Flatbed and film scanner sensors are typically straight narrow RGB or RGBI (where "I" stands for the additional infra-red channel for automatic dust removal) strips that are swept across an image. The HDRi raw data format is able to store the infrared raw data, which can be used for infrared cleaning, as an additional 16-bit channel. The remainder of the discussion about raw files applies to them as well. (Some scanners do not allow the host system access to the raw data at all, as a speed compromise. The raw data are processed very rapidly inside the scanner to select out the best part of the available dynamic range so only the result is passed to the computer for permanent storage, reducing the amount of data transferred and therefore the bandwidth requirement for any given speed of image throughput.)

To obtain an image from a raw file, this mosaic of data must be converted into standard RGB form. This is often referred to as "raw development".

When converting from the four-sensor 2x2 Bayer-matrix raw form into RGB pixels, the green pair is used to control the luminance detail of the processed output pixel, while the red and blue, which each have half as many samples, are used mostly for the more slowly-varying chroma component of the image.

If raw format data is available, it can be used in high-dynamic-range imaging conversion, as a simpler alternative to the multi-exposure HDI approach of capturing three separate images, one underexposed, one correct and one overexposed, and "overlaying" one on top of the other.


Providing a detailed and concise description of the content of raw files is highly problematic. There is no single raw format; formats can be similar or radically different. Different manufacturers use their own proprietary and typically undocumented formats, which are collectively known as raw format. Often they also change the format from one camera model to the next. Several major camera manufacturers, including Nikon, Canon and Sony, encrypt portions of the file in an attempt to prevent third-party tools from accessing them.[15]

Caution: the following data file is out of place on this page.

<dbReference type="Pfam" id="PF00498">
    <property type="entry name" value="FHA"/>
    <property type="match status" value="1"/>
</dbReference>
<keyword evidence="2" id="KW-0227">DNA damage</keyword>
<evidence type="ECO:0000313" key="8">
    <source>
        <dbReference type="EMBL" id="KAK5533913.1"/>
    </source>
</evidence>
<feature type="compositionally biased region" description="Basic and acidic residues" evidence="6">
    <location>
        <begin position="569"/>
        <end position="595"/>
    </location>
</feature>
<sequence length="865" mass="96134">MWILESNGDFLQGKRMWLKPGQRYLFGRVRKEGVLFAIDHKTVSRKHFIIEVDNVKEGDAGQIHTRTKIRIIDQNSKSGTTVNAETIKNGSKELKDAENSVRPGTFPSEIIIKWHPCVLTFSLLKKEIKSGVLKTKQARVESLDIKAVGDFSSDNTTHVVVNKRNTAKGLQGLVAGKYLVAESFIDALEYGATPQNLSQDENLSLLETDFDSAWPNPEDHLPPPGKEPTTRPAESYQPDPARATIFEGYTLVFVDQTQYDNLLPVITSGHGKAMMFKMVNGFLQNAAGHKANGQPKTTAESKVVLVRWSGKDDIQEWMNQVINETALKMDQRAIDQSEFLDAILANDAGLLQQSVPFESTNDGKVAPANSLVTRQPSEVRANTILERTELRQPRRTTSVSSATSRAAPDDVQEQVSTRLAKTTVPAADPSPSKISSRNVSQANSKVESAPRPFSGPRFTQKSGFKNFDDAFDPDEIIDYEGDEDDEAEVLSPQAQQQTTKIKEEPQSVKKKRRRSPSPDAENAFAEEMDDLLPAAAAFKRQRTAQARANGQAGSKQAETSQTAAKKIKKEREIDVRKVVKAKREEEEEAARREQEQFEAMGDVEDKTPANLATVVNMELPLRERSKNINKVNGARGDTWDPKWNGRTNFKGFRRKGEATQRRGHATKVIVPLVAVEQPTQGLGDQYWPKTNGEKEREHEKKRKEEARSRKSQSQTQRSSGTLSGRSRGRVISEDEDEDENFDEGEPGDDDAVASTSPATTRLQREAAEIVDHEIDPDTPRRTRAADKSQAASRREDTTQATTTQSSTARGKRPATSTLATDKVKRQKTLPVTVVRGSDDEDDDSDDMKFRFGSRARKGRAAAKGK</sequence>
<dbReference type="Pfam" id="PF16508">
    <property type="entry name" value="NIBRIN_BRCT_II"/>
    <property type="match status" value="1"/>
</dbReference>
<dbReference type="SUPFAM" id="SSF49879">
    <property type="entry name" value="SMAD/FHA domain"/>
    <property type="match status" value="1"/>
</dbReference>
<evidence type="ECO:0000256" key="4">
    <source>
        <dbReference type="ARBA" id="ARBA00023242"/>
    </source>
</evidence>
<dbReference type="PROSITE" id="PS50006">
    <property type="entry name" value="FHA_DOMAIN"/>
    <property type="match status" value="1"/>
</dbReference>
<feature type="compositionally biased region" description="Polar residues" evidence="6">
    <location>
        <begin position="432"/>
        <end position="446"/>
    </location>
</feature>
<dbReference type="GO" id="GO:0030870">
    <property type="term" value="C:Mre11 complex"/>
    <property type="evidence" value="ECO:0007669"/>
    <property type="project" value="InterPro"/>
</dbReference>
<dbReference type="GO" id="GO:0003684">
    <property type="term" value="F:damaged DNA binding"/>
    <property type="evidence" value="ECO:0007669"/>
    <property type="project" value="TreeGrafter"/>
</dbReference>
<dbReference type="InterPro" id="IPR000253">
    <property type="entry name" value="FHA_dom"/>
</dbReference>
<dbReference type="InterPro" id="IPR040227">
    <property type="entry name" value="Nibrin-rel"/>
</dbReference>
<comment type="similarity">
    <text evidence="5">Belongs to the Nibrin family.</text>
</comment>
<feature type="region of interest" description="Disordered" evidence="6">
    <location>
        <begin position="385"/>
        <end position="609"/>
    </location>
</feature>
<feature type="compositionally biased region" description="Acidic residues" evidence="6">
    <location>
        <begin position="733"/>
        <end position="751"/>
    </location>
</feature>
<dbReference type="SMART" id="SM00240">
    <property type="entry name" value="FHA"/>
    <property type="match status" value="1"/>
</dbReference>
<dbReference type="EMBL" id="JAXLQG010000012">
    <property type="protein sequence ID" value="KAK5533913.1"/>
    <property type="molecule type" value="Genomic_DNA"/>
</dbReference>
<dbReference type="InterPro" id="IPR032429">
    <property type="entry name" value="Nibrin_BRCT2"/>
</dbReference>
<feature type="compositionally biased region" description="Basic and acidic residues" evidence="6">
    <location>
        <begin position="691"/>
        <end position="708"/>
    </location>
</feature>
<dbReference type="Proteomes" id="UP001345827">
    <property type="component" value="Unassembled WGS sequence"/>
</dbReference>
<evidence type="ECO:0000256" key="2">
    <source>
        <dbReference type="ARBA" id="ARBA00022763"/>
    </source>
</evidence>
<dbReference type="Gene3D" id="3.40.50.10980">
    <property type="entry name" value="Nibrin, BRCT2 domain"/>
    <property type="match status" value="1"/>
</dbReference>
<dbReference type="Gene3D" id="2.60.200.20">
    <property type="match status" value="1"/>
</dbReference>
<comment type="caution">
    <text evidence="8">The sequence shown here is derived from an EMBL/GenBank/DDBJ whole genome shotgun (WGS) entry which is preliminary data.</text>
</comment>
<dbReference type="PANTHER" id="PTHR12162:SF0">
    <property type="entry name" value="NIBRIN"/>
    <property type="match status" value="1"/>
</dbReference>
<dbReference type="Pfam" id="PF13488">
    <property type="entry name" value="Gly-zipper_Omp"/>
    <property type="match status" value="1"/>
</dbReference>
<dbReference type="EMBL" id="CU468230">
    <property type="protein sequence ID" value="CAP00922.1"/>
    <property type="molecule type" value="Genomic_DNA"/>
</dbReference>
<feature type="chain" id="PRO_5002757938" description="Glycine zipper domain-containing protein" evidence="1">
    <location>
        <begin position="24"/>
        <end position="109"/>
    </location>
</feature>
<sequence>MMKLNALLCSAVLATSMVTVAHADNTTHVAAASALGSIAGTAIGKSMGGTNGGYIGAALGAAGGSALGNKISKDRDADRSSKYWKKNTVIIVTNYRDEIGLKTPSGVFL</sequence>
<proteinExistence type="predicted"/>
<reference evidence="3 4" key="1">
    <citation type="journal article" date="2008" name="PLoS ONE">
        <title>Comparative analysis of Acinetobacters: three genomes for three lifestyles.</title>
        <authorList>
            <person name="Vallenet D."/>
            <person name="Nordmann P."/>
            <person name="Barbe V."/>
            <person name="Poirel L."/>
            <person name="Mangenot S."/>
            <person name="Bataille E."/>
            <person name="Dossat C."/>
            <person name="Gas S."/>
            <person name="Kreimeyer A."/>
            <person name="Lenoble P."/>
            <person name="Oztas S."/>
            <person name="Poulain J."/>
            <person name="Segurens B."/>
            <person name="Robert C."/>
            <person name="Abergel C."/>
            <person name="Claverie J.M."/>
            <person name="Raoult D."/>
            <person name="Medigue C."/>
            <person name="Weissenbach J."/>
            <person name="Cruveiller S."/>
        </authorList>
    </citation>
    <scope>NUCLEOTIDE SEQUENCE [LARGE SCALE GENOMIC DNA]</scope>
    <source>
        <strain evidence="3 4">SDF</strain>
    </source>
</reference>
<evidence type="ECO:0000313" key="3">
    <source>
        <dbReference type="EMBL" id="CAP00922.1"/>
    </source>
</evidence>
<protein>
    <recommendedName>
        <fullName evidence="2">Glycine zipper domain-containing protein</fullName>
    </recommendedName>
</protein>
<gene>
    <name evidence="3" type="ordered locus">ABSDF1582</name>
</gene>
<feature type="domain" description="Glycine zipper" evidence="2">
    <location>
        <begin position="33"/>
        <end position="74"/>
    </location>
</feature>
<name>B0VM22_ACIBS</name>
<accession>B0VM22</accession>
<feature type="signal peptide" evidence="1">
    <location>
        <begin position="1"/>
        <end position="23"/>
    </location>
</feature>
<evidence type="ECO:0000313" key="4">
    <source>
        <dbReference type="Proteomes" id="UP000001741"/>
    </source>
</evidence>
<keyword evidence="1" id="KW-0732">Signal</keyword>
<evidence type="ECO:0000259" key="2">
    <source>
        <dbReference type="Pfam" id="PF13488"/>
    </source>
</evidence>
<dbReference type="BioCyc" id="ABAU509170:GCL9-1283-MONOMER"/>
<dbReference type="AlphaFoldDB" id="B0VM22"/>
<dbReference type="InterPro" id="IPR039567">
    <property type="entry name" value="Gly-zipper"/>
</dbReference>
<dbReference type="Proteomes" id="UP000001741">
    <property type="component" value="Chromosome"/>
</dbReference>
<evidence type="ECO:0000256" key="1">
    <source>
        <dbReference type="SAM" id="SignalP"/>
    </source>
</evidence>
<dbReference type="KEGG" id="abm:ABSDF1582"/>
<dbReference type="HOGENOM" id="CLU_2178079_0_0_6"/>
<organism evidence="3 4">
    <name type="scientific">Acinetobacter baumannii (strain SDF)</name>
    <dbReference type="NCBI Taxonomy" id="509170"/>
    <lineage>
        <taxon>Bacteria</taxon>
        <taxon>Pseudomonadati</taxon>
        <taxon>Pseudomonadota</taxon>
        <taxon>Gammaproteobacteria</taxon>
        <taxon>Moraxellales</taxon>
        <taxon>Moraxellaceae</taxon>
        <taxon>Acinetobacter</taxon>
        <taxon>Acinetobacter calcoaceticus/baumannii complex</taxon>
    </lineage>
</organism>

This industry-wide situation of inconsistent formatting has concerned many photographers who worry that their valuable raw photos may someday become inaccessible, as computer operating systems and software programs become obsolete and abandoned raw formats are dropped from new software. The availability of high-quality open source software which decodes raw image formats, particularly dcraw, has helped to alleviate these concerns. An essay by Michael Reichmann and Juergen Specht stated "here are two solutions – the adoption by the camera industry of A: Public documentation of RAW formats; past, present and future, or, more likely B: Adoption of a universal RAW format".[16][17][18] "Planning for [US] Library of Congress Collections" identifies raw-file formats as "less desirable file formats", and identifies DNG as a suggested alternative.[19]

DNG is the only raw image format for which industry-wide buy-in is being sought. It is based upon, and compatible with, the ISO standard raw image format ISO 12234-2, TIFF/EP, and is being used by ISO in their revision of that standard.

The ISO standard raw image format is ISO 12234-2, better known as TIFF/EP. (TIFF/EP also supports "non-raw", or "processed", images). TIFF/EP provided a basis for the raw image formats of a number of cameras. For example, Nikon's NEF raw files are based on TIFF/EP, and include a tag which identifies the version of TIFF/EP they are based on.[20] Adobe's DNG raw file format was based on TIFF/EP, and the DNG specification states "DNG ... is compatible with the TIFF-EP standard".[21] Several cameras use DNG as their raw image format, so in that limited sense they use TIFF/EP too.[22]

Adobe Systems launched this DNG raw image format in September 2004. By September 2006, several camera manufacturers had started to announce support for DNG in newer camera models, including Leica, Samsung, Ricoh, Pentax, Hasselblad (native camera support); and, Better Light (export).[23] The Leica Digital-Modul-R (DMR) was first to use DNG as its native format.[24] In September 2009 Adobe stated that there were no known intellectual property encumbrances or license requirements for DNG.[25] (There is a "Digital Negative (DNG) Specification Patent License",[26] but it does not actually state that there are any patents held on DNG, and the September 2009 statement was made at least 4 years after this license was published).

TIFF/EP began its 5-year revision cycle in 2006.[27] Adobe offered the DNG specification to ISO to be part of ISO's revised TIFF/EP standard.[28][29] A progress report in October 2008 from ISO about the revision of TIFF/EP stated that the revision "... currently includes two "interoperability-profiles," "IP 1" for processed image data, using ".TIF" extension, and "IP 2" for "raw" image data, ".DNG" extension".[30] It is "IP 2" that is relevant here. A progress report in September 2009 states that "This format will be similar to DNG 1.3, which serves as the starting point for development."[31]